I could tell you my grief is about your 11yo brother being in a play and singing a solo onstage. And acting his big heart out. Grief? Why? Because he is no longer that 5yo boy terrified to leave my side and stand in front of any stranger whatsoever.

I could tell you that grief came in the form of my mother calling to tell me a close friend had died yesterday. Yes, he was in his 80s and perhaps it was his time. But I wasn't ready for it to be his time, and he died alone in his house, and I just can't get that image out of my head.

I could tell you that my grief is about my grandmother falling and no longer being able to live alone in her apartment, but needing to be moved first to a hospital and then into a convalescent home. And yes, she is 97 and perhaps well past her time, but I am not ready in any way for her to go. Not.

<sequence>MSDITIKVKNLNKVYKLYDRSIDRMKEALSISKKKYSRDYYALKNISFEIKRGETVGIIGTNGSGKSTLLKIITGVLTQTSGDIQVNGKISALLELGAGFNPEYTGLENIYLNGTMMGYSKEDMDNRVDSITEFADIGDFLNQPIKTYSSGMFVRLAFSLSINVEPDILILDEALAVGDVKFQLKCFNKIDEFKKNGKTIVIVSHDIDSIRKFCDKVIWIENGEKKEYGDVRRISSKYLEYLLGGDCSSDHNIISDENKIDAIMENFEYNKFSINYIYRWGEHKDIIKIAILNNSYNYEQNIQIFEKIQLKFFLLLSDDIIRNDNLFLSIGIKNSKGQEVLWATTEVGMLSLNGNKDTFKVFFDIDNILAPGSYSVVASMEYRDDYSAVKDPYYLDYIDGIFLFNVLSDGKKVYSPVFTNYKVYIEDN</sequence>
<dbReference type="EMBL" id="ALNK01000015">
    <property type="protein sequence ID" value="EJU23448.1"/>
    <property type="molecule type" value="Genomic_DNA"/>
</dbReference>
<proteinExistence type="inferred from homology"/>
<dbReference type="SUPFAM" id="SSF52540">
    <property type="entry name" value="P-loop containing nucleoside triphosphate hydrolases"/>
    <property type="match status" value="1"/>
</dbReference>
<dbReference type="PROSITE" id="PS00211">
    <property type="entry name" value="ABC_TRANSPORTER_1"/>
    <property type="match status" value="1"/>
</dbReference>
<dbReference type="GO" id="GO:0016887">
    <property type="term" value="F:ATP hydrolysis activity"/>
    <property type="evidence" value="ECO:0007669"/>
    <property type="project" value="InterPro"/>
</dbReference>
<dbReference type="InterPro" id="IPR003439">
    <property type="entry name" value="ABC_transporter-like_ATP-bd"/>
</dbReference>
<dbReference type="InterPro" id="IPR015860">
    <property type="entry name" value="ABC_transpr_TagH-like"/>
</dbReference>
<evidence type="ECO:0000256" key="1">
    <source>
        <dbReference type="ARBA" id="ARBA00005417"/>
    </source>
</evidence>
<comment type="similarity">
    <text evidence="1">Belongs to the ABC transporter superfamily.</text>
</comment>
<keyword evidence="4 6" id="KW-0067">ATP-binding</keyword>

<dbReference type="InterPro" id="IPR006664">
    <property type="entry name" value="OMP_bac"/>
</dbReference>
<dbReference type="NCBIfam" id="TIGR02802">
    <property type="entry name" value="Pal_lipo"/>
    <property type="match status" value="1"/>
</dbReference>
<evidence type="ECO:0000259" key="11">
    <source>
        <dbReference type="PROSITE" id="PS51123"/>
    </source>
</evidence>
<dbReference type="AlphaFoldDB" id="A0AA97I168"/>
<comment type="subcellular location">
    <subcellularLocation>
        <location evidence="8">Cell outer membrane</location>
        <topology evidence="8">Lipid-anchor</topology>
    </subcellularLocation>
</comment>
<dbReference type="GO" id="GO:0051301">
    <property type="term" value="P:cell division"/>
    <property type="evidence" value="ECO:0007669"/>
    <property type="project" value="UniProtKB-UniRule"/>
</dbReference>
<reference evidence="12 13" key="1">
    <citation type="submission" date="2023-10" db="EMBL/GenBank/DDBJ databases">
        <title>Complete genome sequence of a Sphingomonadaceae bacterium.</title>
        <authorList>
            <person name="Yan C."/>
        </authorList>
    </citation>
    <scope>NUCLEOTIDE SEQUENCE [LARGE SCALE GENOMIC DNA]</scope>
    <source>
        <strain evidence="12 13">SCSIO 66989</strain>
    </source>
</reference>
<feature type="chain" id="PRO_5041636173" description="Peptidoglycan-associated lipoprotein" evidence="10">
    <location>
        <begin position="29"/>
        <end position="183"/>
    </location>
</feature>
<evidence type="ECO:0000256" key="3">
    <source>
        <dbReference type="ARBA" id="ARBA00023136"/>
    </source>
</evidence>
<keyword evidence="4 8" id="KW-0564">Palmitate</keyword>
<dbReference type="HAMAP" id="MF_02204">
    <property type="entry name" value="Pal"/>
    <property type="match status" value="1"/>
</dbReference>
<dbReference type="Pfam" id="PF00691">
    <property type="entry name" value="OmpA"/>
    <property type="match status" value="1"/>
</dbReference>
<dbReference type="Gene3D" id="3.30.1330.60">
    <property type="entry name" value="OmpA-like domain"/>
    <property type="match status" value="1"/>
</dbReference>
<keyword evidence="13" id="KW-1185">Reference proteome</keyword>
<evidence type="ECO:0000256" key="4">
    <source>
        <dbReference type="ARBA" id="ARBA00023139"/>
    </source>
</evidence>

I could tell you that something physical happens to me over these next few days, something I cannot explain in words because my body knows, it just prepares itself for your birth and death, and time hangs in the air like some kind of Southern heat that closes in on you even in the middle of the night.

I could tell you that the sight of six year old girls preparing for the end of kindergarten and the beginning of first grade opens and closes me at the same time. Their height surprises me; their abilities confound me; and their beauty undoes me.